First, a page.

The Story of the Kelly Gang (1906), the world’s first feature length film, spurred a boom in Australian cinema during the silent film era. After World War I, Hollywood monopolised the industry, and by the 1960s Australian film production had effectively ceased. With the benefit of government support, the Australian New Wave of the 1970s brought provocative and successful films, many exploring themes of national identity, such as Wake in Fright and Gallipoli, while “Crocodile” Dundee and the Ozploitation movement’s Mad Max series became international blockbusters.

Australia has two public broadcasters (the Australian Broadcasting Corporation and the multicultural Special Broadcasting Service), three commercial television networks, several pay-TV services, and numerous public, non-profit television and radio stations. Each major city has at least one daily newspaper, and there are two national daily newspapers, The Australian and The Australian Financial Review.

Demographic

Language
Religion
Education

Language

Australian English

A major variety of the English language, used throughout Australia. Although English has no official status in the Constitution, Australian English is the country’s national and de facto official language as it is the first language of the majority of the population.

Australian English began to diverge from British English after the founding of the Colony of New South Wales in 1788 and was recognized as being different from British English by 1820. It arose from the intermingling of early settlers from a great variety of mutually intelligible dialectal regions of the British Isles and quickly developed into a distinct variety of English, which differs considerably from other varieties of English in vocabulary, accent, pronunciation, register, grammar and spelling.

RELIGION

Australia has no state religion. Section 116 of the Australian Constitution prohibits the federal government from making any law to establish any religion, impose any religious observance, or prohibit the free exercise of any religion.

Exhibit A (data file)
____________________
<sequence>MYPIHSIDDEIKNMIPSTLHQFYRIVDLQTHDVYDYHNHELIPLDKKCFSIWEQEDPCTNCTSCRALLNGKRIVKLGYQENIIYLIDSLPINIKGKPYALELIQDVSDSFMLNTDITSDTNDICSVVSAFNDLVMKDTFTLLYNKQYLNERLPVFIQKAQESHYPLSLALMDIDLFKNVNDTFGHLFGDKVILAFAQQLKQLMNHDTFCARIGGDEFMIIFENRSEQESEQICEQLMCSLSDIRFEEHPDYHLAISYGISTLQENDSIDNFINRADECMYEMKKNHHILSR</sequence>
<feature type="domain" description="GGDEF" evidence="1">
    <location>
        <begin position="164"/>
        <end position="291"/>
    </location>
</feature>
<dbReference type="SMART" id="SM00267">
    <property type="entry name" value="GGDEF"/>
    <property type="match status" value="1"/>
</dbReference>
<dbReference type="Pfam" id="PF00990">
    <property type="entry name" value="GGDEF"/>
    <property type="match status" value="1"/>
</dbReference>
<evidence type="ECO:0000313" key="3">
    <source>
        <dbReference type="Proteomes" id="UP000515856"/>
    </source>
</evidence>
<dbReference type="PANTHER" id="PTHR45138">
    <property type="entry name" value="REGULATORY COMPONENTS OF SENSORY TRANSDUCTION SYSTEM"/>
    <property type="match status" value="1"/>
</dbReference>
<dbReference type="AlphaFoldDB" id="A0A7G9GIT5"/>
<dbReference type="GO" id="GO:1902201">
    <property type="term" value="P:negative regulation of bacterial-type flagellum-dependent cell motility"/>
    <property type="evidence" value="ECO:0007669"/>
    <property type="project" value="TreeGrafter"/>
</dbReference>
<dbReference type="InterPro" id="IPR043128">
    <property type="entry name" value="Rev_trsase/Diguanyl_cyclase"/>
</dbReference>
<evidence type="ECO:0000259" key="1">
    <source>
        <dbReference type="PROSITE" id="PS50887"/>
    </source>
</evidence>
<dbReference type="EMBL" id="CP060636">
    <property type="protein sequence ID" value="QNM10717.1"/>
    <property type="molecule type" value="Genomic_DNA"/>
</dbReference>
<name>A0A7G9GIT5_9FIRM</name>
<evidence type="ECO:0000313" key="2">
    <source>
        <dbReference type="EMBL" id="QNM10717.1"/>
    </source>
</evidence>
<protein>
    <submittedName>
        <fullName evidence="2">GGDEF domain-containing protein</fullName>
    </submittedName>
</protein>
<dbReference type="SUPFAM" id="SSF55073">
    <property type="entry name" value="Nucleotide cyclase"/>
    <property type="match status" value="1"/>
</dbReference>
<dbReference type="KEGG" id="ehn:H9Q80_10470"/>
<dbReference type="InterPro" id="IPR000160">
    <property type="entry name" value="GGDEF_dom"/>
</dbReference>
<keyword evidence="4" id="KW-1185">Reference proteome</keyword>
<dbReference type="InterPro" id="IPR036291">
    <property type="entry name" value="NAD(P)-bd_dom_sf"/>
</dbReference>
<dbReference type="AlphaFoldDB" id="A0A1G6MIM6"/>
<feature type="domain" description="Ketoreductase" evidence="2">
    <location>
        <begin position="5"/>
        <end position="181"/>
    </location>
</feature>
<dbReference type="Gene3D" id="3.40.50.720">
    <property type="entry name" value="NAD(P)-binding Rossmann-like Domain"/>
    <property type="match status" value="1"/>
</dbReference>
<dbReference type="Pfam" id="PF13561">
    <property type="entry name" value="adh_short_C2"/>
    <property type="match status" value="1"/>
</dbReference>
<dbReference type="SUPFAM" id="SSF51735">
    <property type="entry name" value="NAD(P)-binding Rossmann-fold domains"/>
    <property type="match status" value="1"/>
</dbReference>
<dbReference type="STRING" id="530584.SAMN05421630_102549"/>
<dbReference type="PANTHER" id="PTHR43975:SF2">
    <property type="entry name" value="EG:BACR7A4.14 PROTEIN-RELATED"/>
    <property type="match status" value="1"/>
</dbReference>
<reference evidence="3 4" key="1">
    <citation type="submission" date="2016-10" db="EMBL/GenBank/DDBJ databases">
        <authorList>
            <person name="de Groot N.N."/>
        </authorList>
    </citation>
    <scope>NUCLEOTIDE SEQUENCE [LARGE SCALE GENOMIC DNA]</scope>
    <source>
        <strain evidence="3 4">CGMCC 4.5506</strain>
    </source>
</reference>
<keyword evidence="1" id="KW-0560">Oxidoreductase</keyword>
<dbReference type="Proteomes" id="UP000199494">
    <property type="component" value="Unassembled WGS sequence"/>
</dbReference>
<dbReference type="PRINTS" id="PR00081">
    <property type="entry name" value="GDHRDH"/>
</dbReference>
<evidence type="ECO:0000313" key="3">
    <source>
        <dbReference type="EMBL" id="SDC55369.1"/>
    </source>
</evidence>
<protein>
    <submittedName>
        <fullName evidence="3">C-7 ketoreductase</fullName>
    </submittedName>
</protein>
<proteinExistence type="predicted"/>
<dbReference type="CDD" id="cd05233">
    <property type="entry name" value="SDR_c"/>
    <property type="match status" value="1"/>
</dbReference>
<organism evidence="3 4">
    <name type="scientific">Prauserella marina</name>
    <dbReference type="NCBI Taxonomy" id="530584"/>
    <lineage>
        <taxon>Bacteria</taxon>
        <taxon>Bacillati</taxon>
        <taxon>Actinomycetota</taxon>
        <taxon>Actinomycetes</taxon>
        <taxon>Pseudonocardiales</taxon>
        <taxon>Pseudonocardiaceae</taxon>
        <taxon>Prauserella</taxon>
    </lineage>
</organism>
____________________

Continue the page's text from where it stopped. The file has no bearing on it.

52.1% of Australians were counted as Christian, including 22.6% as Roman Catholic and 13.3% as Anglican; 30.1% of the population reported having “no religion”; 7.3% identify with non-Christian religions

HEALTH

The third and seventh highest life expectancy of males and females respectively in the world.

Medicare is Australia’s universal health care system, which is the primary health scheme that subsidizes most medical costs in Australia for all Australian citizens and permanent residents.

Medical costs of visitors to Australia may be covered by travel insurance or under a reciprocal health agreement. In addition, people who are not covered by the Medicare scheme or wish to be covered for out-of-pocket medical or hospital costs can take out voluntary private health insurance, which is also subsidized by the federal government.

In addition to Medicare, there is a separate Pharmaceutical Benefits Scheme funded by the federal government which considerably subsidizes a range of prescription medications.

EDUCATION

School attendance, or registration for home schooling, is compulsory throughout Australia. Education is the responsibility of the individual states and territories so the rules vary between states, but in general children are required to attend school from the age of about 5 until about 16.

In some states (e.g., Western Australia, the Northern Territory and New South Wales), children aged 16–17 are required to either attend school or participate in vocational training, such as an apprenticeship.

Australia has 37 government-funded universities and two private universities, as well as a number of other specialist institutions that provide approved courses at the higher education level.